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    Your section on hobbies should only be a small paragraph in your personal statement (just to show the uni you are actually a real person and not just a maths and physics machine haha). So don't put too much emphasise on the hobby section and make it concise (mine was only 2-3 lines on hobbies and I managed to get an offer at Imperial so I think my personal statement was well received ).

    As others have said reading books around your subject and discussing some of the ideas in them is a great way to pad out your statement, but generally you want your statement to be very to the point so make sure you can think of enough points and don't just drag it out to fill the word count!

    Here you can read some examples of good and bad to help you out: https://www.studential.com/universit...ement-examples
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    I've got decent feedback on mine so I'll try help. Write a paragraph probably about 100ish words about each of your AS-level subjects and how they apply to your degree, should be fairly easy with maths and physics. Write another paragraph or two about why you want to study the subject at a higher level, including evidence such as further reading. You can relate almost anything if you try hard enough. A way I found to easily add to my further reading was just to google interesting stuff and read a few articles on it. That was probably 2/3 of my personal statement and then I had an introductory paragraph, a four line one on things not related to the course and summarising one. Try to make the most of each sentence even if it means you're way short of the word count, don't just repeat things and ramble on for the sake of it. I hope this helps you a bit.
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    (Original post by JackMorgan32)
    I've got decent feedback on mine so I'll try help. Write a paragraph probably about 100ish words about each of your AS-level subjects and how they apply to your degree, should be fairly easy with maths and physics. Write another paragraph or two about why you want to study the subject at a higher level, including evidence such as further reading. You can relate almost anything if you try hard enough. A way I found to easily add to my further reading was just to google interesting stuff and read a few articles on it. That was probably 2/3 of my personal statement and then I had an introductory paragraph, a four line one on things not related to the course and summarising one. Try to make the most of each sentence even if it means you're way short of the word count, don't just repeat things and ramble on for the sake of it. I hope this helps you a bit.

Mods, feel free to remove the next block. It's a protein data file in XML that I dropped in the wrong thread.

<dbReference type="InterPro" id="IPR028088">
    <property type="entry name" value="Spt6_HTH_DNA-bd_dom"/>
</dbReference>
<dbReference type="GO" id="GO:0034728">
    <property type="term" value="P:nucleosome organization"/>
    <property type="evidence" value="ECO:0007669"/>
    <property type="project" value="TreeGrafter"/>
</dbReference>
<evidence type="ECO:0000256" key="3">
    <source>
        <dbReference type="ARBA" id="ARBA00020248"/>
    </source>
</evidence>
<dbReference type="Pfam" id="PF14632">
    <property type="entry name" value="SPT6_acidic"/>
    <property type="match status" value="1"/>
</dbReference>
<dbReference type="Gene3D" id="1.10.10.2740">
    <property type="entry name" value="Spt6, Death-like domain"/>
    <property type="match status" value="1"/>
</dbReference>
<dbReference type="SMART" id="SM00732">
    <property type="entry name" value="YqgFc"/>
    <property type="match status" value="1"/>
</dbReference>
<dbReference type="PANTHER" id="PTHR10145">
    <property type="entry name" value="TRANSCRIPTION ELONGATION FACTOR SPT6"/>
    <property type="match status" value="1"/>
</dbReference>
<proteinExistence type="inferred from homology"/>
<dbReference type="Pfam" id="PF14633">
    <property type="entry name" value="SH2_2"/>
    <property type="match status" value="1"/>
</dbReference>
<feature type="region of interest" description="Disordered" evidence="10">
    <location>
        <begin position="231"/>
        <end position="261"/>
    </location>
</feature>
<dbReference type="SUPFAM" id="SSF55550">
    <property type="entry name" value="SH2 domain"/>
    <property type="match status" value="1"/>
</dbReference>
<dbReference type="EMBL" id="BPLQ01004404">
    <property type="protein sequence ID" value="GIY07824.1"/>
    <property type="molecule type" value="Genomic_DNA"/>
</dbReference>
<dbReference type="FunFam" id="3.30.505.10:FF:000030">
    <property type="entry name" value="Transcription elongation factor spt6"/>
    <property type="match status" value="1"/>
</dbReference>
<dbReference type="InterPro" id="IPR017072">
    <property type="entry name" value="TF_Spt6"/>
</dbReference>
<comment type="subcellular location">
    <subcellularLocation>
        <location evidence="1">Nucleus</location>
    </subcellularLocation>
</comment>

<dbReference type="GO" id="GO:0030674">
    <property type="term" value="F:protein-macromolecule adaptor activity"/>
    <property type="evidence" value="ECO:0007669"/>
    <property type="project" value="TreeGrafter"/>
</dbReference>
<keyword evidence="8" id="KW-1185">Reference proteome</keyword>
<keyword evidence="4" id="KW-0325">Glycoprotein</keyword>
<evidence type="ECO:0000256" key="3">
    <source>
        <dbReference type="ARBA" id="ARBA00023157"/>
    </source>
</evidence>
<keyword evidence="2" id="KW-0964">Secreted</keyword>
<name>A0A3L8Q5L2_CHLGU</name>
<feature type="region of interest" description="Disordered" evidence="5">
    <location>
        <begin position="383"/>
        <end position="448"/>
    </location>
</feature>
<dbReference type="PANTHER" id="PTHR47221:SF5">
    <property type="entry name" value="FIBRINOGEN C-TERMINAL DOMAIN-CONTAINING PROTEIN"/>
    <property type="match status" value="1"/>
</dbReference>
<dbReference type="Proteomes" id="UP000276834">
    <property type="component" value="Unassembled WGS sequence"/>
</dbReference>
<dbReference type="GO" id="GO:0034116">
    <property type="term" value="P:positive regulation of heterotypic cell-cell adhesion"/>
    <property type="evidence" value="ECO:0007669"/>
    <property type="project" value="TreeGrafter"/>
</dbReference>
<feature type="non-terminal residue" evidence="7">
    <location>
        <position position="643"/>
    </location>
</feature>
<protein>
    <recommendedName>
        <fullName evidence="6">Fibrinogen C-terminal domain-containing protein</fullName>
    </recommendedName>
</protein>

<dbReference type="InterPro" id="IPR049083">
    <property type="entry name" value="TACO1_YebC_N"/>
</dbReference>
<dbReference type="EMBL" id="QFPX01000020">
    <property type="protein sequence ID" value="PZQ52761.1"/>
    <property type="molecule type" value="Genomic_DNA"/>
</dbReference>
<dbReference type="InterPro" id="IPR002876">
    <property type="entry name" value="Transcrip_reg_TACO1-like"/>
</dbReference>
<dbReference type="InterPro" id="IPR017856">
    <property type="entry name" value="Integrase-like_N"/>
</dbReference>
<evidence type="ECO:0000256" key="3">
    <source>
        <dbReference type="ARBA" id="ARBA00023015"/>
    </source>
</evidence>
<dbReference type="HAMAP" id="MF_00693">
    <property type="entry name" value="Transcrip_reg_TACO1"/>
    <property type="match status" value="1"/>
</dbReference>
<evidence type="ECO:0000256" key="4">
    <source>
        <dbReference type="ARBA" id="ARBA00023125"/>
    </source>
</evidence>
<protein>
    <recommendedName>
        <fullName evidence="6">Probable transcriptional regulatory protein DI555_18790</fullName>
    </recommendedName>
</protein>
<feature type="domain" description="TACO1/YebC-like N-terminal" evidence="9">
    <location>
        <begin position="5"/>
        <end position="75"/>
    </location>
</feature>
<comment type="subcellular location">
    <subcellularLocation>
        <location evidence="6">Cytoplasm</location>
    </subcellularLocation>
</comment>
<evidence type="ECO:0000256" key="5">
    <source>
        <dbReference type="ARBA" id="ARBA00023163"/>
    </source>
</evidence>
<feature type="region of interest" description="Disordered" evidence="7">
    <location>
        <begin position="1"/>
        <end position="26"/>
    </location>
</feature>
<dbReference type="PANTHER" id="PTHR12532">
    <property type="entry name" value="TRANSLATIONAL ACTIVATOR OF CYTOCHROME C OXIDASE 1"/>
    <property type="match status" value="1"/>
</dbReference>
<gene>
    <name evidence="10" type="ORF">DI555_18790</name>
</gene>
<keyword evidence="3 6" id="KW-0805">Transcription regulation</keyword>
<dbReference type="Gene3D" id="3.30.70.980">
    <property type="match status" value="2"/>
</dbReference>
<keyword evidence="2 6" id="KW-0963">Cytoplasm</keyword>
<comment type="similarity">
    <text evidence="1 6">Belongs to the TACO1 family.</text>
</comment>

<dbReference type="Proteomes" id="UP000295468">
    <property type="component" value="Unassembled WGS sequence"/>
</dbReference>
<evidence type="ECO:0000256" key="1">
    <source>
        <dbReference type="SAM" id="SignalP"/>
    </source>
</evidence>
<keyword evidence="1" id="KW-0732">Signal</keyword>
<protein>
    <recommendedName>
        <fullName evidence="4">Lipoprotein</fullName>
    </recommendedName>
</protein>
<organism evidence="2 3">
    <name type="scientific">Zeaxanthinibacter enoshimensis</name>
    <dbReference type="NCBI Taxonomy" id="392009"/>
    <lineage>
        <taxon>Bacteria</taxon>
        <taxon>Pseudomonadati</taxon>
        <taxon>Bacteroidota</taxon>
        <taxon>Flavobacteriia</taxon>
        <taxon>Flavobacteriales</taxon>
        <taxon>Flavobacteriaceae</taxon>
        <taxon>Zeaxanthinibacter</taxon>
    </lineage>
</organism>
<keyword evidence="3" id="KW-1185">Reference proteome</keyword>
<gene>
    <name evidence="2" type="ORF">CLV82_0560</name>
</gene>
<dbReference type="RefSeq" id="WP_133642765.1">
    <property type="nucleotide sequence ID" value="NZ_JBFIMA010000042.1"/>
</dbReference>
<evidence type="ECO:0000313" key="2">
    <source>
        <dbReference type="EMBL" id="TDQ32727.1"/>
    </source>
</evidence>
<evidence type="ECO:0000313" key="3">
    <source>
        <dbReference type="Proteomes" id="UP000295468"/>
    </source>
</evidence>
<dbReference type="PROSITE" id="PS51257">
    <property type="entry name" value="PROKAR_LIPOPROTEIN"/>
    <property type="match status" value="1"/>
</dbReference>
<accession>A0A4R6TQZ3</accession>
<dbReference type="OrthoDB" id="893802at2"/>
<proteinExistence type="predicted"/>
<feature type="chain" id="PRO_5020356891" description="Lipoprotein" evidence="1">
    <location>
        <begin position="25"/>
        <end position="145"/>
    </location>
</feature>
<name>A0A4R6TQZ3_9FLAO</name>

Who gave you this feedback?

    Writing 100 words on each AS subject is a massive waste of space. Any obvious links are obvious to anyone viewing your application, tenuous links look like you can't fill 4000 characters on why you want to study your subject.

    OP: hobbies aren't required for most academic PSs. In that case the only time to mention hobbies that aren't directly relevant to your subject is if your hobby is such an important part of your life (ie takes up all your free time because you compete in international sport or similar) that to not mention it is misrepresenting yourself.

    A PS with no hobbies section is preferable to one that talks about hobbies that almost every applicant has (games, films, watching tv, reading, socialising). Sounding like a normal teenager isn't personal.
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    (Original post by theguywhosaidhi)
    okay here me out, I feel some skills can be learned from gaming online which are useful, like: teamwork, dealing with all types of people, taking initiative, decision making, researching and gaining knowledge of the game, learning from peers + those better/more knowledgable than yourself, applying knowledge you've learned. I'm struggling as to what I should put on my statement when applying to study maths/physics at uni, and I don't have many hobbies aside from gaming. I'm on about 500 words and I know this isn't enough. any advice?
    If you can explain it well and think it is relevant then why not?
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    Unless you're going into a subject related to games, like computer science. Never talk about games. You can add like 1 sentence about it if you really want to but it just won't give you any points with them. For most people playing video games is not a good thing.
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    If you really want to add games, talk something about how the maths/physics used in the games interest you. Something how you want to help apply real world to them or some crap like that. Gaming is generally considered a lazy hobby, even if you try to spin it that you learn teamwork and stuff like that, it will not be highly regarded.

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